His Leader, Endrbyt, is a unique strategy unto itself. He permits you to use your Draw action to draw a card from your opponent’s deck, thus depleting his deck faster. The “order” ability for the card allows you to take a random card from your opponent’s hand and add it to your own. These last two options allow for exploitation of duplicate characters in your army but also permit a deck depletion strategy to defeat your rival’s army, because as Sun Tzu reminds us “The supreme art of war is to subdue the enemy without fighting.”

      Other unique character entries into this version that are notable include:

      Alice Zero – allows for switching Leaders mid-game.
      Exhufern Le Marigras – reshuffle discard pile into deck and heal for each card done so.
      Doc Silnan – Protects so that maximum damage is 4 from any one source.
      Arret Draamivar – Able to recruit up to 5 heroes per row instead of 3.
      Cherri Seneca – All actions are free actions but cannot take more than 1 of each per wave. (my personal favorite currently)


      The beauty of Pixel Tactics is that each of the options can be helpful, depending on the situational dilemmas you find yourself entrenched. The reminder that your opponent has the identical pool of 25 cards matters quite little once you realize no two players will employ the same card in the same manner. This is by design but only remains successful because Pixel Tactics has been successful in maintaining a competitive balance between the 3 games worth of 75 unique characters.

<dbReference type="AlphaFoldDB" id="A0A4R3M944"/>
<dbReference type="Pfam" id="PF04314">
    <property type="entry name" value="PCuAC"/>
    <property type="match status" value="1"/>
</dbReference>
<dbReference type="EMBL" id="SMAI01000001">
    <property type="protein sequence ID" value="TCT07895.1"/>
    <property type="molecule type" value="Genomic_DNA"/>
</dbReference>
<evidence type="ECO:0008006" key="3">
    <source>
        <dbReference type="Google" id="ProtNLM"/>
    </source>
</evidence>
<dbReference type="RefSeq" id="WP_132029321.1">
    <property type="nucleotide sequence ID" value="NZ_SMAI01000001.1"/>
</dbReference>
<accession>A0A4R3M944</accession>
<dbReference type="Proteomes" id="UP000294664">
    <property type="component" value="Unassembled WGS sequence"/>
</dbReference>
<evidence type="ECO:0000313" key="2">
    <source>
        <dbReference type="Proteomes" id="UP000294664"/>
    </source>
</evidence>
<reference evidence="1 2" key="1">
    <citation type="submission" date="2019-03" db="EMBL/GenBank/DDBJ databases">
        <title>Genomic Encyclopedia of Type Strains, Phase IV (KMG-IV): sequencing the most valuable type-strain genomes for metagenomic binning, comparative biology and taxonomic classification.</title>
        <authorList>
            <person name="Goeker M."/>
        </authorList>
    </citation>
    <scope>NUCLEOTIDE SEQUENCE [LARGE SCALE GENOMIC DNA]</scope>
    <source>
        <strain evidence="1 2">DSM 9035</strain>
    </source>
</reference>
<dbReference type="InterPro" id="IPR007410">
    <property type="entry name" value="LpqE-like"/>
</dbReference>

That same feeling of options-heavy yet tactical focused gameplay is maintained in Pixel Tactics 3. Player One takes two actions in the current wave (row) then Player Two takes their two actions in the same row. This repeats until all three waves are done, then player order switches and you begin again at the vanguard wave. With such short-term lifespan of heroes, combo planning and survival strategy plays a large role. Attacking no longer may take precedent when your Leader is left exposed open to damage. Or maybe casting an order prior to drawing a card to replenish for further deployment floats to the top of the need-to-do list? Think about restructuring to move a hero to a new row in order to utilize a different advantageous ability? Or remove the smell of those space occupying cluttering corpses? If only you had selected the leader who allows you to do one of each action per turn for free?